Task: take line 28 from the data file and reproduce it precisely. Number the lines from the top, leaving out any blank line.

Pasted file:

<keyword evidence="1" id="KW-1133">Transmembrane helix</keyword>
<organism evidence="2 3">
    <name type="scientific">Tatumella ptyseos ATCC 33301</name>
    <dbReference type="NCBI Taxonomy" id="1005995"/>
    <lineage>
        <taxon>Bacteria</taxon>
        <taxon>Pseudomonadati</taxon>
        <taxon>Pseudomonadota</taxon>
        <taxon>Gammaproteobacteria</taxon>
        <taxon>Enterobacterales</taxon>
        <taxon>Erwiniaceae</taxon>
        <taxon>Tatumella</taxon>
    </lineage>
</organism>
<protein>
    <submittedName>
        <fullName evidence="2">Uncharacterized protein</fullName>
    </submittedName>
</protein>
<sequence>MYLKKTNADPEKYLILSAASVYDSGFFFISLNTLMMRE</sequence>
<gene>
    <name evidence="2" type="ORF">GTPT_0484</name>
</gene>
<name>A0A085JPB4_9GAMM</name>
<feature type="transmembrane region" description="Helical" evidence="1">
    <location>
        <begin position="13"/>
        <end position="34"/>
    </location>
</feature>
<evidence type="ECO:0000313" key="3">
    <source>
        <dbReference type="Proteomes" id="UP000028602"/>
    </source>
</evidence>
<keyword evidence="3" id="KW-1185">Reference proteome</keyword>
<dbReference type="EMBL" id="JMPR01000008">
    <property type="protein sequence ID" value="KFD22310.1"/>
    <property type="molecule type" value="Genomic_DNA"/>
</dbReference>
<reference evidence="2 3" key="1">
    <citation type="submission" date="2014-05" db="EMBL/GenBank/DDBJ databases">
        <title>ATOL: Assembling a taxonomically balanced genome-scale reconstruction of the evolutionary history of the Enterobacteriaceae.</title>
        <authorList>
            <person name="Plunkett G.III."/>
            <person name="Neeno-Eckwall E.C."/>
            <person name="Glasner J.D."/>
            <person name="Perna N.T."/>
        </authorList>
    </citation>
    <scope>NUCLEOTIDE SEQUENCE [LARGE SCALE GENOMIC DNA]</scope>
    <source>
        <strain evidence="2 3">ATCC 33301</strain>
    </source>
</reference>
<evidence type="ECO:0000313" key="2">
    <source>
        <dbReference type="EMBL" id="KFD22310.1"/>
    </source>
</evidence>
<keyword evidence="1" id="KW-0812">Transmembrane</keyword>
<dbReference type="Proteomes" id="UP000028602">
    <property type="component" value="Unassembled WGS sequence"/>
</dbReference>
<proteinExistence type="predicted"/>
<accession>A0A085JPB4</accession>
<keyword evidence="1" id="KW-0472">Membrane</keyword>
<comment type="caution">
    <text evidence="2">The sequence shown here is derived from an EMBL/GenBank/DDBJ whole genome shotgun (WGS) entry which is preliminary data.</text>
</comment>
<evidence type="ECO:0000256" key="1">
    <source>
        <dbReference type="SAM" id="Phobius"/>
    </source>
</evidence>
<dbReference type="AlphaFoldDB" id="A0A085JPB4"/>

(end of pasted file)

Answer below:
        <end position="34"/>